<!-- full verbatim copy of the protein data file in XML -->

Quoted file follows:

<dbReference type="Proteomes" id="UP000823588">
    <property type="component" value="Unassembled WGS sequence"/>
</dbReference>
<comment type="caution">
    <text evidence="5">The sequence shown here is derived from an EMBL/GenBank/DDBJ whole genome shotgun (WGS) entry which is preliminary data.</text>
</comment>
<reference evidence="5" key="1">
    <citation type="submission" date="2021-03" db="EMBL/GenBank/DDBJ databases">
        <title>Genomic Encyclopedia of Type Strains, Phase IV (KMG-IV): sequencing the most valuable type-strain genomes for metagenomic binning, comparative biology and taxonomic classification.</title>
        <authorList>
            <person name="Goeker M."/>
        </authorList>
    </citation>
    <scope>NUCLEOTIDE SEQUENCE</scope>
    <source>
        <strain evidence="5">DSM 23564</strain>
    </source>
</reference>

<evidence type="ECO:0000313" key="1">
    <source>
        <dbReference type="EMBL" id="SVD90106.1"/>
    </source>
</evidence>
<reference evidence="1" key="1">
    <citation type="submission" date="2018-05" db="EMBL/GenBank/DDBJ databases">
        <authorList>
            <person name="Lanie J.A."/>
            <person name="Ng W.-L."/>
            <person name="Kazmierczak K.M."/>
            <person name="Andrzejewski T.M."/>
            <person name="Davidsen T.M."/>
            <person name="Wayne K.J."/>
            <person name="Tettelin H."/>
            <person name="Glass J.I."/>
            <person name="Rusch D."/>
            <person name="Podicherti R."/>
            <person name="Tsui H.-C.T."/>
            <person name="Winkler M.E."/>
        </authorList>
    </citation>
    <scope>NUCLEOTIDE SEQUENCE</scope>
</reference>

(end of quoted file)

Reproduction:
<dbReference type="Proteomes" id="UP000823588">
    <property type="component" value="Unassembled WGS sequence"/>
</dbReference>
<comment type="caution">
    <text evidence="5">The sequence shown here is derived from an EMBL/GenBank/DDBJ whole genome shotgun (WGS) entry which is preliminary data.</text>
</comment>
<reference evidence="5" key="1">
    <citation type="submission" date="2021-03" db="EMBL/GenBank/DDBJ databases">
        <title>Genomic Encyclopedia of Type Strains, Phase IV (KMG-IV): sequencing the most valuable type-strain genomes for metagenomic binning, comparative biology and taxonomic classification.</title>
        <authorList>
            <person name="Goeker M."/>
        </authorList>
    </citation>
    <scope>NUCLEOTIDE SEQUENCE</scope>
    <source>
        <strain evidence="5">DSM 23564</strain>
    </source>
</reference>

<evidence type="ECO:0000313" key="1">
    <source>
        <dbReference type="EMBL" id="SVD90106.1"/>
    </source>
</evidence>
<reference evidence="1" key="1">
    <citation type="submission" date="2018-05" db="EMBL/GenBank/DDBJ databases">
        <authorList>
            <person name="Lanie J.A."/>
            <person name="Ng W.-L."/>
            <person name="Kazmierczak K.M."/>
            <person name="Andrzejewski T.M."/>
            <person name="Davidsen T.M."/>
            <person name="Wayne K.J."/>
            <person name="Tettelin H."/>
            <person name="Glass J.I."/>
            <person name="Rusch D."/>
            <person name="Podicherti R."/>
            <person name="Tsui H.-C.T."/>
            <person name="Winkler M.E."/>
        </authorList>
    </citation>
    <scope>NUCLEOTIDE SEQUENCE</scope>
</reference>